The launchpad for all things is the Health Data tab, which lists all of the categories the app can handle. While “Activity,” “Mindfulness,” “Nutrition,” and “Sleep” are front-and-center, others include “Body Measurements,” “Health Records,” “Reproductive Health,” “Results,” and “Vitals.”
All of these break down into numerous subcategories, where the real meat of the app is found. Under “Activity,” for instance, are items like steps, workout duration, and active energy consumption. Tapping on one displays a graph with adjustable views, as well as an explanation, suggested apps, and a set of configuration options.
Users can toggle units of measurement, add a subcategory to their favorites, or control data sources and/or access. Normally there’s no need to micromanage data —HealthKit-ready apps run their own setup processes, and don’t read or write any more than they need to. People worried about privacy or conflicting sources can nevertheless toggle data on a per-app basis, or delete histories.
Confusingly, some related options are located in another tab, Sources. This offers more granular control over what apps and devices can read and write —when we were reviewing the Beddit 3, for example, we made sure our smartwatch wasn’t writing any sleep data.
Ways of tracking data
While it’s possible and even necessary to manually enter some kinds of information via “+” buttons in Health Data, the app is really meant to record automatically.
On its own, an iPhone can track some basic information such as steps and sleep time. It’s actually pretty terrible at this though, so anyone wanting to make serious use of Health will want to buy a dedicated accessory or two, such as an Apple Watch.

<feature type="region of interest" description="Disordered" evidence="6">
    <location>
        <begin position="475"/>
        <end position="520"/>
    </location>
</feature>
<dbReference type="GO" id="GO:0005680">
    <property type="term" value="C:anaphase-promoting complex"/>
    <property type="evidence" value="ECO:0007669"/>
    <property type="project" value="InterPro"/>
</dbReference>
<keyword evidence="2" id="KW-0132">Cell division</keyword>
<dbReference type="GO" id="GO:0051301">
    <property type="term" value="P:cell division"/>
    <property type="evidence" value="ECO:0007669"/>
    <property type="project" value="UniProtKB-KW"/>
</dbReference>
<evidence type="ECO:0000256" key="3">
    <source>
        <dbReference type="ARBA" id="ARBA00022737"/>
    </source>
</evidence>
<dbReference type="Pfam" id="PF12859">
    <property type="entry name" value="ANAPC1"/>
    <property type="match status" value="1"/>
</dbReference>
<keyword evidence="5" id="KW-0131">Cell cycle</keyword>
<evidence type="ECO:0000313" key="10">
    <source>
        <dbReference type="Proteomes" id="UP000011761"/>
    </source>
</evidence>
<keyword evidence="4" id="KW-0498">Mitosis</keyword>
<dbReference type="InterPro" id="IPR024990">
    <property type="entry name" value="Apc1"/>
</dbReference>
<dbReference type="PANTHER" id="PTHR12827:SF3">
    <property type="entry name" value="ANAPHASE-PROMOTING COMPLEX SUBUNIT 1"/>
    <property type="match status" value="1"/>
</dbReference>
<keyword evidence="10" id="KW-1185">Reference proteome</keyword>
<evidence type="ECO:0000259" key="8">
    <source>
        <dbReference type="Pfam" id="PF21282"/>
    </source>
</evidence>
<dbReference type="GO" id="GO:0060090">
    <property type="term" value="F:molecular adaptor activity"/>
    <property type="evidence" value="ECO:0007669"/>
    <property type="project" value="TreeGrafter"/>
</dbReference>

The Watch and many other modern fitness trackers will also supply heart rate data, whether constantly or during workouts. Athletes may want to buy a Bluetooth chest strap for maximum accuracy.
Some other hardware options include the likes of thermometers, blood and glucose monitors, and more eccentric devices like “smart” jumpropes. More practically, something nice to have is a scale like the Polar Balance or the Garmin Index. This can make life easier for people trying to lose or gain weight, and some models —such as the Index —will provide rough estimates of body fat.
In most circumstances there’s actually no need to visit Health Data, since the Today tab highlights all of the figures Health is recording in a simplified view. People with an iPhone 6s or 7 can launch straight into the tab using 3D Touch on the app’s homescreen icon.
Tapping on a listing brings up the same details available from Health Data, except that hitting Back returns to the Today dashboard.
An important note is that due to the quirks of iOS, Health doesn’t update in real time. In fact, it’s often necessary to force sync between apps and accessories for data to show up —so while Health can be useful as a daily summary tool, don’t expect to see numbers rise and fall in the middle of deadlifts.
Also, while an Apple Watch feeds data directly to Health, most fitness trackers use their own apps as intermediaries.
Health records and backups
Reflecting Apple’s goal of becoming a one-stop shop, it’s possible to import health records into the app, assuming a clinic or hospital makes the material available as a ZIP or XML file. After locating a record via a provider’s website or app, tapping the iOS Share Sheet button —a square with an upwards-pointing arrow —should present an “Add to Health” option.
There’s potentially much more to go into with Health, such as Medical ID, but for basic use it’s worth noting that while encryption is on by default for iCloud backups, that’s not so with iTunes, and indeed iTunes won’t even save Health data unless encryption is turned on. To do this, go to a device’s Summary page in iTunes, and make sure there’s a tick next to “Encrypt iPhone backup”.